acting-man.com / Bill Bonner / December 31, 2013
Should You Turn Bullish in 2014?
The year draws to a close. It will be one for the history books. By the end of last week, 50 stock market records had been broken. And now the Dow pushes toward 17,000.
The overwhelming majority of investment advisors are bullish. Even longtime bears – such as Hugh Hendry, Jeremy Grantham and John Hussman – have decided to join the fun.
Here’s the Reuters report:
“I can no longer say I am bearish,” said Hendry today according to Investment Week. “When markets become parabolic, the people who exist within them are trend followers, because the guys who are qualitative have got taken out.” Speaking at the Harrington Cooper conference, Hendry argued that an ongoing currency war between the US and China will continue to force the Federal Reserve to keep monetary policy loose and easy.
“I may be providing a public utility here, as the last bear to capitulate,” he said. “You are well within your rights to say ‘sell.’ The S&P 500 is up 30% over the past year: I wish I had thought this last year.”
Hendry sounded pretty crestfallen. Here’s more from Investment Week:
“I have been prepared to underperform for the fun of being proved right when markets crash. But that could be in three-and-a-half-years’ time. I cannot look at myself in the mirror; everything I have believed in I have had to reject. This environment only makes sense through the prism of trends.”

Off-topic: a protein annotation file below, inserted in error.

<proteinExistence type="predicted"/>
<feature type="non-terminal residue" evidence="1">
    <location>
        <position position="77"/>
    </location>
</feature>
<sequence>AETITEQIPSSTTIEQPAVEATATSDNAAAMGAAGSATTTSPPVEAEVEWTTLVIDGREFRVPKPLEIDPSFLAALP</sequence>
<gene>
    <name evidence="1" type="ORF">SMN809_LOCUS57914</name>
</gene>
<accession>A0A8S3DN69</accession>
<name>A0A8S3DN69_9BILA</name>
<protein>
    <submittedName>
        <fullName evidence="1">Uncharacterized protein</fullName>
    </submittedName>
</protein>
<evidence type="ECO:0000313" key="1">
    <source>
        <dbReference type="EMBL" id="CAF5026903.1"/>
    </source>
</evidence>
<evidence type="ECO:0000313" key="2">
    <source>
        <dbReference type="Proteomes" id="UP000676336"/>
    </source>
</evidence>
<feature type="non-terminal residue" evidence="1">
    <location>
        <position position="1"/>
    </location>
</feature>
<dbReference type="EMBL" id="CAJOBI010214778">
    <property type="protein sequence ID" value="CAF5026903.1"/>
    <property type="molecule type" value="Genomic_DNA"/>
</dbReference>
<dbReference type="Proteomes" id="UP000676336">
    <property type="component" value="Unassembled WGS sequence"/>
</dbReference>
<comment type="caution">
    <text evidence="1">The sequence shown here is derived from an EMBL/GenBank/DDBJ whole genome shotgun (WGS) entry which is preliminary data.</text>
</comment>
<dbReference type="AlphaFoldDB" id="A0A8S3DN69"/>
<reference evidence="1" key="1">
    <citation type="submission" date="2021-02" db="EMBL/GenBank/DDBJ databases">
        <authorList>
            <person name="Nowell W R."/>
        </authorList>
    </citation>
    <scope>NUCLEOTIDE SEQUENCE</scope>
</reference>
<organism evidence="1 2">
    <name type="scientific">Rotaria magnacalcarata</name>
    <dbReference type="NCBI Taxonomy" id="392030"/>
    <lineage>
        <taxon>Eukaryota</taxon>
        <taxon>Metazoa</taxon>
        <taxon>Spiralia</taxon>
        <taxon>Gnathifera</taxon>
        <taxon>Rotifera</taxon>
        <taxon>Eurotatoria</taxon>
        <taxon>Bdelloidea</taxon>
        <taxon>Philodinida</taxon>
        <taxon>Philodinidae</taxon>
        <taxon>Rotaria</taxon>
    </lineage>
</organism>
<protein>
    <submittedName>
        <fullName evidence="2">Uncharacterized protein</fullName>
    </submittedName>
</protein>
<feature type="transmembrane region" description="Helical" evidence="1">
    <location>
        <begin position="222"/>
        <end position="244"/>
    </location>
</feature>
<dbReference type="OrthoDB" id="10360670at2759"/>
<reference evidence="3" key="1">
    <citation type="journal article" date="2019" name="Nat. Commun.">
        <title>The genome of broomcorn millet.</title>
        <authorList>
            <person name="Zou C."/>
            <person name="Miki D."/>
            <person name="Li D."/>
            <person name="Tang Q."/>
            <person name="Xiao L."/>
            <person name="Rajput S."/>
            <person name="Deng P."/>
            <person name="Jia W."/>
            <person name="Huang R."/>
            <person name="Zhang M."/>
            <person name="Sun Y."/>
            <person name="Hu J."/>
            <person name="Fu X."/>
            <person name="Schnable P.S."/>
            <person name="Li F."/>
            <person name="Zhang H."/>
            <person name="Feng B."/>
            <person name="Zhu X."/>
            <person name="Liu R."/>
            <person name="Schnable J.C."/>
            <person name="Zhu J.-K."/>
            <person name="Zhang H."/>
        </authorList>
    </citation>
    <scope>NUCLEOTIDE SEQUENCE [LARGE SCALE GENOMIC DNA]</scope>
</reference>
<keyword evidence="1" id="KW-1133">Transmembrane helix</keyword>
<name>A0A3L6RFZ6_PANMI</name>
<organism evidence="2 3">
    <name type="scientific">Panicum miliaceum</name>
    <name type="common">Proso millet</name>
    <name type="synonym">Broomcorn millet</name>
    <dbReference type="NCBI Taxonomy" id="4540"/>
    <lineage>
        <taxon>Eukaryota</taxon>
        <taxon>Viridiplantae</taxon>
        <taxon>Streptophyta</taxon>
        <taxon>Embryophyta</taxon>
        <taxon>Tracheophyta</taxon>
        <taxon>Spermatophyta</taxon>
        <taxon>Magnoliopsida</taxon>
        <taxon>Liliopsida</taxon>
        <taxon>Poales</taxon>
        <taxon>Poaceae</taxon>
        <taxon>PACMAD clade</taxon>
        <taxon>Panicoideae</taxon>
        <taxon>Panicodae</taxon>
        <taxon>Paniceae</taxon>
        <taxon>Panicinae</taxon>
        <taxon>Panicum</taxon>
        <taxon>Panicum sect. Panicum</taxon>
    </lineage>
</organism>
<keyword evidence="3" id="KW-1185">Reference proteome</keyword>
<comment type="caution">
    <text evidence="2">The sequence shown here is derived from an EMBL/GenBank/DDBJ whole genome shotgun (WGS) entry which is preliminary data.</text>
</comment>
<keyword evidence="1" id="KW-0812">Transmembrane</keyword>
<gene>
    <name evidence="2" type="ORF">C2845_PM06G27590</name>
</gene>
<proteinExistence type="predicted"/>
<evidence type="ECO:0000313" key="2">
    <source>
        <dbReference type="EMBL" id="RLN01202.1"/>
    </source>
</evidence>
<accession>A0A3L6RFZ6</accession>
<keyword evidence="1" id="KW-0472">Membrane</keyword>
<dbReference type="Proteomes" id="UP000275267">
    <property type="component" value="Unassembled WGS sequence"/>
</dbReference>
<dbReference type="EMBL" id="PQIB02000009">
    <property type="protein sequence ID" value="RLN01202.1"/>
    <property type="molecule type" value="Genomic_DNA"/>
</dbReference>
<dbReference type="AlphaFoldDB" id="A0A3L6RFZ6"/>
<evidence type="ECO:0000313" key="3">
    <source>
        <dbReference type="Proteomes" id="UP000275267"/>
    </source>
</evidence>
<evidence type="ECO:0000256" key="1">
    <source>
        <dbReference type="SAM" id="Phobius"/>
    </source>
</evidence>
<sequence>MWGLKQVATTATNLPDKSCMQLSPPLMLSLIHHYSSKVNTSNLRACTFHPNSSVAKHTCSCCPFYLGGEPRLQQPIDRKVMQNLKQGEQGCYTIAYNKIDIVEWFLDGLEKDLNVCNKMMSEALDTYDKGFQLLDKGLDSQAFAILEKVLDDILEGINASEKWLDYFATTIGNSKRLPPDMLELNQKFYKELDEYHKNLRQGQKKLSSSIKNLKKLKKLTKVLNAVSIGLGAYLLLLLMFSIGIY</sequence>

As Hendry said, he is not the first bear to “warn” that stocks are likely to go much higher from here. Here’s a roundup of some recent quotes we’ve heard from the long-time bears:
John Hussman: “…we should neither expect, rely or be shocked by a further blowoff…”
Jeremy Grantham, GMO: “My personal guess is that the US market, especially the non-blue chips, will work its way higher, perhaps by 20% to 30% in the next year or, more likely, two years…”
Richard Russell: “I continue to think that this bull market will end in an upside explosion.”
Bob Janjuah, Nomura: “I still see end Q4 2013, through to end Q1 2014, as the window in which we see a significant risk-on top before giving way, over the last three quarters of 2014 and through 2015, to what could be a 25% to 50% sell-off in global stock markets.”